Study Reveals: Addiction Treatment Neglected By U.S. Medical System
Jun 26, 2012
A recent report, Addiction Medicine: Closing the Gap between Science and Practice, reveals that while about seven in tenpeople with diseases like hypertension, major depression, and diabetes receive treatment, only about one in ten people who need treatment for addiction involving alcohol or other drugs receive it. Of addicts who do receivetreatment, most do not receive care that reflects the foremost scientific findings, the report reveals. This is largely because most medical professionals who should be providing treatment are not sufficiently trained to diagnose or treat addiction. Instead, they treat problems that result from addiction like accidents, unintended pregnancies, heart disease, cancers, and many other costly conditions without examining the root cause.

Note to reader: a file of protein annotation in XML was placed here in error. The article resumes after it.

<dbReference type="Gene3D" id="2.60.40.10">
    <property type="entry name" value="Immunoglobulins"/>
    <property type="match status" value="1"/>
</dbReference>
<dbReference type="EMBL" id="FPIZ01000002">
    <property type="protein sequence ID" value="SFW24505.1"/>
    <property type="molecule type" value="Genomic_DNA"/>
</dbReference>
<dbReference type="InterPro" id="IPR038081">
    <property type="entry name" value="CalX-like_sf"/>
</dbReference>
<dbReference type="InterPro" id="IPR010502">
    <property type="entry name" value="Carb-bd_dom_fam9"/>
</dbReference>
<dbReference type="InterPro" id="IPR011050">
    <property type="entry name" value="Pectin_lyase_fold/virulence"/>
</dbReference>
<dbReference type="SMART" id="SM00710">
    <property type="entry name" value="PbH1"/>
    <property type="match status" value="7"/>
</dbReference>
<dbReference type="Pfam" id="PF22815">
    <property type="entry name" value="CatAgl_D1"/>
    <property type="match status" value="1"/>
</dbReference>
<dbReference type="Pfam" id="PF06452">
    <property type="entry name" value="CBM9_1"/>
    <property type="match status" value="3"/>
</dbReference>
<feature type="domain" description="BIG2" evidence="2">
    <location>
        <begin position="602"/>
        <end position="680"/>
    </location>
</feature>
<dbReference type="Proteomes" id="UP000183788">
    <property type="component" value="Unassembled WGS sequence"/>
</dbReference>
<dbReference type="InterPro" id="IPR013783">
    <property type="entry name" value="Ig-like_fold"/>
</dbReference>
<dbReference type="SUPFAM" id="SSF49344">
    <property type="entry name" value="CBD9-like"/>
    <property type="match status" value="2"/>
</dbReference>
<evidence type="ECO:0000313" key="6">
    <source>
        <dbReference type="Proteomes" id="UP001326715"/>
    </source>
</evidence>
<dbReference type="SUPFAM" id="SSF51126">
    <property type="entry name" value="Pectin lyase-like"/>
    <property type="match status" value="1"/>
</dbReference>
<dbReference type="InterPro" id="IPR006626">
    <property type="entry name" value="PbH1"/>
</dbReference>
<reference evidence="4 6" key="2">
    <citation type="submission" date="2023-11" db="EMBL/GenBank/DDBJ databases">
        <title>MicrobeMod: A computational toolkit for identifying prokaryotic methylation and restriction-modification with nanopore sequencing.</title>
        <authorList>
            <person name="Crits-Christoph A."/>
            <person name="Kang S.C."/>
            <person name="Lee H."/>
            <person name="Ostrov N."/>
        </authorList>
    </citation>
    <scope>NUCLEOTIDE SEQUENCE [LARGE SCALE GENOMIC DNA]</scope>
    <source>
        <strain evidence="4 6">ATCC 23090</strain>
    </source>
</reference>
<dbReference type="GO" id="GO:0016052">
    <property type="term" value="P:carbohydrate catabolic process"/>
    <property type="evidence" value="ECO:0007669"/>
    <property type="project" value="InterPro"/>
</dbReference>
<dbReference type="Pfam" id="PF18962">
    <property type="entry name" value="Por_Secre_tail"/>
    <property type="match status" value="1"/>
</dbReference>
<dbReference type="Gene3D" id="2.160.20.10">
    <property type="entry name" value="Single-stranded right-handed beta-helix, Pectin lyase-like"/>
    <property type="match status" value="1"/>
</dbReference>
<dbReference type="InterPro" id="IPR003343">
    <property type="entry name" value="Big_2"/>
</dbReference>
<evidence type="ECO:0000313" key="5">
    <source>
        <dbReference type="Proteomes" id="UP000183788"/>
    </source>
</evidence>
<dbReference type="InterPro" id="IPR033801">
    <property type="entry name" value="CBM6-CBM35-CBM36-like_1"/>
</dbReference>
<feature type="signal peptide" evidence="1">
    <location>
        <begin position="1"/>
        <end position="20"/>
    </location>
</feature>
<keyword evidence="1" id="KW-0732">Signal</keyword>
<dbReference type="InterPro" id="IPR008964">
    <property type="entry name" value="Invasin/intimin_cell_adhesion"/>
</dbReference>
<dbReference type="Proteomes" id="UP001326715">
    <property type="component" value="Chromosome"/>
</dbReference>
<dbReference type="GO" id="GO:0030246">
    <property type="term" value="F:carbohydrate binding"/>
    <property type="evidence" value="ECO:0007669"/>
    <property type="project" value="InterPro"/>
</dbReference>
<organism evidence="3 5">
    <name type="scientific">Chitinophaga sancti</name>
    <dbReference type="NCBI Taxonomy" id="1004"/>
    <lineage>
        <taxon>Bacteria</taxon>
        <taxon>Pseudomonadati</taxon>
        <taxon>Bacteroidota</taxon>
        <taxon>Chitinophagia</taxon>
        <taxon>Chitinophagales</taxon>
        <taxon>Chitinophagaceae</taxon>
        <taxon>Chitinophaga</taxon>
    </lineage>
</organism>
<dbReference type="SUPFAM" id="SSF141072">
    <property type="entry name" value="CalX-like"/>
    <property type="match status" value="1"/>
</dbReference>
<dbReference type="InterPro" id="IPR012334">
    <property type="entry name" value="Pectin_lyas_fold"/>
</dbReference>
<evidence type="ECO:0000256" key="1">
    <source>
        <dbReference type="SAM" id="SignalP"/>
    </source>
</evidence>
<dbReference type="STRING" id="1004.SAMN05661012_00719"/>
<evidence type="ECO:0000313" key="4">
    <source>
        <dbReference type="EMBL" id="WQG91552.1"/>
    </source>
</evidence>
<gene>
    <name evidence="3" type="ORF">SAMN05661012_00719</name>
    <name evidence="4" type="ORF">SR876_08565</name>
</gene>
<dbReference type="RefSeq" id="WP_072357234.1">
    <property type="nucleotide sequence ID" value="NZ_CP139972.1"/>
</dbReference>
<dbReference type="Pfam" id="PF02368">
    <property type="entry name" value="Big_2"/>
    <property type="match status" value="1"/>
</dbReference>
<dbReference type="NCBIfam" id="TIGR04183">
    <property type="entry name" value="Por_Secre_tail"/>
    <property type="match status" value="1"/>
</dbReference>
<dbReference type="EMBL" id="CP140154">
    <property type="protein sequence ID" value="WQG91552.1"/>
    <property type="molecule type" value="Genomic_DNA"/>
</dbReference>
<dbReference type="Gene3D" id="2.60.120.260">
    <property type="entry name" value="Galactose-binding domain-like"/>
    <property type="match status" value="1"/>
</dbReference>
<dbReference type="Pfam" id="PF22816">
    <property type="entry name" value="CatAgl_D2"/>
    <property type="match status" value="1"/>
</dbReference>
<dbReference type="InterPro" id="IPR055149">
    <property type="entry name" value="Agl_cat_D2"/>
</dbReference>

“There simply is no other disease where appropriate medical treatment is not provided by the health care system and where patients instead must turn to a broad range of practitioners largely exempt from medical standards,” writes Susan Foster, the principal investigator for the report. “It is time for health care practice to catch up with the science, she continues. “Failure to do so causes untold human suffering and is a wasteful misuse of taxpayerdollars.”
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The National Center on Addiction and Substance Abuse at Columbia University